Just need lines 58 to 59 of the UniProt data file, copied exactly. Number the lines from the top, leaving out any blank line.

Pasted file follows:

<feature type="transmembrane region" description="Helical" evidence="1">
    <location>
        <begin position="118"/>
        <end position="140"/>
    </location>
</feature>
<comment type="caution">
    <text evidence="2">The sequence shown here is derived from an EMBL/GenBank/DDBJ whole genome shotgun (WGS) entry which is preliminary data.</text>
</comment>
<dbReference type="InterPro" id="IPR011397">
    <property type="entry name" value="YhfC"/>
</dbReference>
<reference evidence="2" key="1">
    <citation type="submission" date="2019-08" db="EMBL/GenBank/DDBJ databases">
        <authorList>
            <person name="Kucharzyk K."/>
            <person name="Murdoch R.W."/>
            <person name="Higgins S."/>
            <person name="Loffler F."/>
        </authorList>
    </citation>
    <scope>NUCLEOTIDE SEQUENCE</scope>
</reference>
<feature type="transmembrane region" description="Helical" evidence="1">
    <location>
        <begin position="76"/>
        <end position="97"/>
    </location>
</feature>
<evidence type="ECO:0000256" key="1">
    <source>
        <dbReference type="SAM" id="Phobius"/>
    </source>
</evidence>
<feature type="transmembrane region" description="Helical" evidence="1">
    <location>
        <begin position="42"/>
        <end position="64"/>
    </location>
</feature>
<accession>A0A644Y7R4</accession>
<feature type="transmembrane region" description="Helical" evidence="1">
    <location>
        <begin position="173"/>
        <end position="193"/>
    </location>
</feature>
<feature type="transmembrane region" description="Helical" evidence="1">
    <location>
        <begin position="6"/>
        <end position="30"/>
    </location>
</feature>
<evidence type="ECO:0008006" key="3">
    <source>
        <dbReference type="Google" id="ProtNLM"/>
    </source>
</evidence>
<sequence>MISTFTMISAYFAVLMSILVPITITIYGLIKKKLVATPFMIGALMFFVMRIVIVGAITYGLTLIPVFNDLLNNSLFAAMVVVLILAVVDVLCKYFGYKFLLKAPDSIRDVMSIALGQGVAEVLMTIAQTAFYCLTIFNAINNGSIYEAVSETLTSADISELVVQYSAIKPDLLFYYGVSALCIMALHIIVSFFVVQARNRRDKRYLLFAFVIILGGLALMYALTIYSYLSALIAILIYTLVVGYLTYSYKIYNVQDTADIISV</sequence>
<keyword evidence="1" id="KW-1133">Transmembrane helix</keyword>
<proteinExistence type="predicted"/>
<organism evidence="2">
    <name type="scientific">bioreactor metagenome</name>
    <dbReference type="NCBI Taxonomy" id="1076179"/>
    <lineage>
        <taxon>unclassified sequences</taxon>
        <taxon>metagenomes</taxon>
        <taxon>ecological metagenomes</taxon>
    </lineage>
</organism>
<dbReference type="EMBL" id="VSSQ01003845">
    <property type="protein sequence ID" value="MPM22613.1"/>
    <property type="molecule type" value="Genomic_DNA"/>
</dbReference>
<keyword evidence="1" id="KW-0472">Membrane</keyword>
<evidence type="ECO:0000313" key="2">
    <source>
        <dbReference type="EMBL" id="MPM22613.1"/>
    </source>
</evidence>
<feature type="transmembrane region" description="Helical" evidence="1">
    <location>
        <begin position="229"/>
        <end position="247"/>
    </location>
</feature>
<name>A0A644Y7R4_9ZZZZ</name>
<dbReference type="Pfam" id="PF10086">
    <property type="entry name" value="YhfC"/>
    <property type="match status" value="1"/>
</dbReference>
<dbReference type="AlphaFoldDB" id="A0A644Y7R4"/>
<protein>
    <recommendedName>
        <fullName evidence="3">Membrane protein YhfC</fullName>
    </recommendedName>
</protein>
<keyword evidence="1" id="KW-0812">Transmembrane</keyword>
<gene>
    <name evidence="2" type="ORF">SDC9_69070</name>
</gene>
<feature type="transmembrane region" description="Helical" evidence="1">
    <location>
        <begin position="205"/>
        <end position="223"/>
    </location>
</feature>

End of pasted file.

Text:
</evidence>
<sequence>MISTFTMISAYFAVLMSILVPITITIYGLIKKKLVATPFMIGALMFFVMRIVIVGAITYGLTLIPVFNDLLNNSLFAAMVVVLILAVVDVLCKYFGYKFLLKAPDSIRDVMSIALGQGVAEVLMTIAQTAFYCLTIFNAINNGSIYEAVSETLTSADISELVVQYSAIKPDLLFYYGVSALCIMALHIIVSFFVVQARNRRDKRYLLFAFVIILGGLALMYALTIYSYLSALIAILIYTLVVGYLTYSYKIYNVQDTADIISV</sequence>